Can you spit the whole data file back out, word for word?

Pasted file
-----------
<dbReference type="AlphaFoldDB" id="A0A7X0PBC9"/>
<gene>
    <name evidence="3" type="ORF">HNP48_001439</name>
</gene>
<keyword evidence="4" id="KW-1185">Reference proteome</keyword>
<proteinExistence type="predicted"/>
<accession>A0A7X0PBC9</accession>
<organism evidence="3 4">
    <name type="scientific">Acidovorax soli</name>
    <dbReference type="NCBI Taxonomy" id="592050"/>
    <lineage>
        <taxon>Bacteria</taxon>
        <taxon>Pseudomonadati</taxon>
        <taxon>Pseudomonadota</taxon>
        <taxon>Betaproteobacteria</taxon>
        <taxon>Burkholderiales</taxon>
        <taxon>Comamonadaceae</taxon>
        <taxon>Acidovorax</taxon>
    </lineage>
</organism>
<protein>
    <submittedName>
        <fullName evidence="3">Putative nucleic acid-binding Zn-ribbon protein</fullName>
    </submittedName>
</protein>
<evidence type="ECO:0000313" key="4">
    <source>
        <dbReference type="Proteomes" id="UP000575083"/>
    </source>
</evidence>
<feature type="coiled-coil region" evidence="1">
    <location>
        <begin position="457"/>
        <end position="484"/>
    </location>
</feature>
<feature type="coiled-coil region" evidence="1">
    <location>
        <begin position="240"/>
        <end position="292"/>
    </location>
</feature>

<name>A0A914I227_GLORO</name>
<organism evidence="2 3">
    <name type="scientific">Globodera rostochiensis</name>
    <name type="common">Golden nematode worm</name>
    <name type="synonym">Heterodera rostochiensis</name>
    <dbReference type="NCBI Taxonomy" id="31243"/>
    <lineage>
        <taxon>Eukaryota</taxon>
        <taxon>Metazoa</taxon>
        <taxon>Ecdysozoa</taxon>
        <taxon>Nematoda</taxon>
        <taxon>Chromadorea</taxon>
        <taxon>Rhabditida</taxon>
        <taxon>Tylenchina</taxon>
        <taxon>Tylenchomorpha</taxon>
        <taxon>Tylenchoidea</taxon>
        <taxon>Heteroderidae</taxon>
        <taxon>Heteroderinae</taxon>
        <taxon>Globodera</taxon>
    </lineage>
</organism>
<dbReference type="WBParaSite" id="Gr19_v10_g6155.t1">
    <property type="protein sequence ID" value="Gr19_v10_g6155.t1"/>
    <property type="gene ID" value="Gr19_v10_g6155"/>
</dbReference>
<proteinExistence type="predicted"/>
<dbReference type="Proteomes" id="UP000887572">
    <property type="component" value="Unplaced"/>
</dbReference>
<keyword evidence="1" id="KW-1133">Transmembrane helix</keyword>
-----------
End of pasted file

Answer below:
<dbReference type="AlphaFoldDB" id="A0A7X0PBC9"/>
<gene>
    <name evidence="3" type="ORF">HNP48_001439</name>
</gene>
<keyword evidence="4" id="KW-1185">Reference proteome</keyword>
<proteinExistence type="predicted"/>
<accession>A0A7X0PBC9</accession>
<organism evidence="3 4">
    <name type="scientific">Acidovorax soli</name>
    <dbReference type="NCBI Taxonomy" id="592050"/>
    <lineage>
        <taxon>Bacteria</taxon>
        <taxon>Pseudomonadati</taxon>
        <taxon>Pseudomonadota</taxon>
        <taxon>Betaproteobacteria</taxon>
        <taxon>Burkholderiales</taxon>
        <taxon>Comamonadaceae</taxon>
        <taxon>Acidovorax</taxon>
    </lineage>
</organism>
<protein>
    <submittedName>
        <fullName evidence="3">Putative nucleic acid-binding Zn-ribbon protein</fullName>
    </submittedName>
</protein>
<evidence type="ECO:0000313" key="4">
    <source>
        <dbReference type="Proteomes" id="UP000575083"/>
    </source>
</evidence>
<feature type="coiled-coil region" evidence="1">
    <location>
        <begin position="457"/>
        <end position="484"/>
    </location>
</feature>
<feature type="coiled-coil region" evidence="1">
    <location>
        <begin position="240"/>
        <end position="292"/>
    </location>
</feature>

<name>A0A914I227_GLORO</name>
<organism evidence="2 3">
    <name type="scientific">Globodera rostochiensis</name>
    <name type="common">Golden nematode worm</name>
    <name type="synonym">Heterodera rostochiensis</name>
    <dbReference type="NCBI Taxonomy" id="31243"/>
    <lineage>
        <taxon>Eukaryota</taxon>
        <taxon>Metazoa</taxon>
        <taxon>Ecdysozoa</taxon>
        <taxon>Nematoda</taxon>
        <taxon>Chromadorea</taxon>
        <taxon>Rhabditida</taxon>
        <taxon>Tylenchina</taxon>
        <taxon>Tylenchomorpha</taxon>
        <taxon>Tylenchoidea</taxon>
        <taxon>Heteroderidae</taxon>
        <taxon>Heteroderinae</taxon>
        <taxon>Globodera</taxon>
    </lineage>
</organism>
<dbReference type="WBParaSite" id="Gr19_v10_g6155.t1">
    <property type="protein sequence ID" value="Gr19_v10_g6155.t1"/>
    <property type="gene ID" value="Gr19_v10_g6155"/>
</dbReference>
<proteinExistence type="predicted"/>
<dbReference type="Proteomes" id="UP000887572">
    <property type="component" value="Unplaced"/>
</dbReference>
<keyword evidence="1" id="KW-1133">Transmembrane helix</keyword>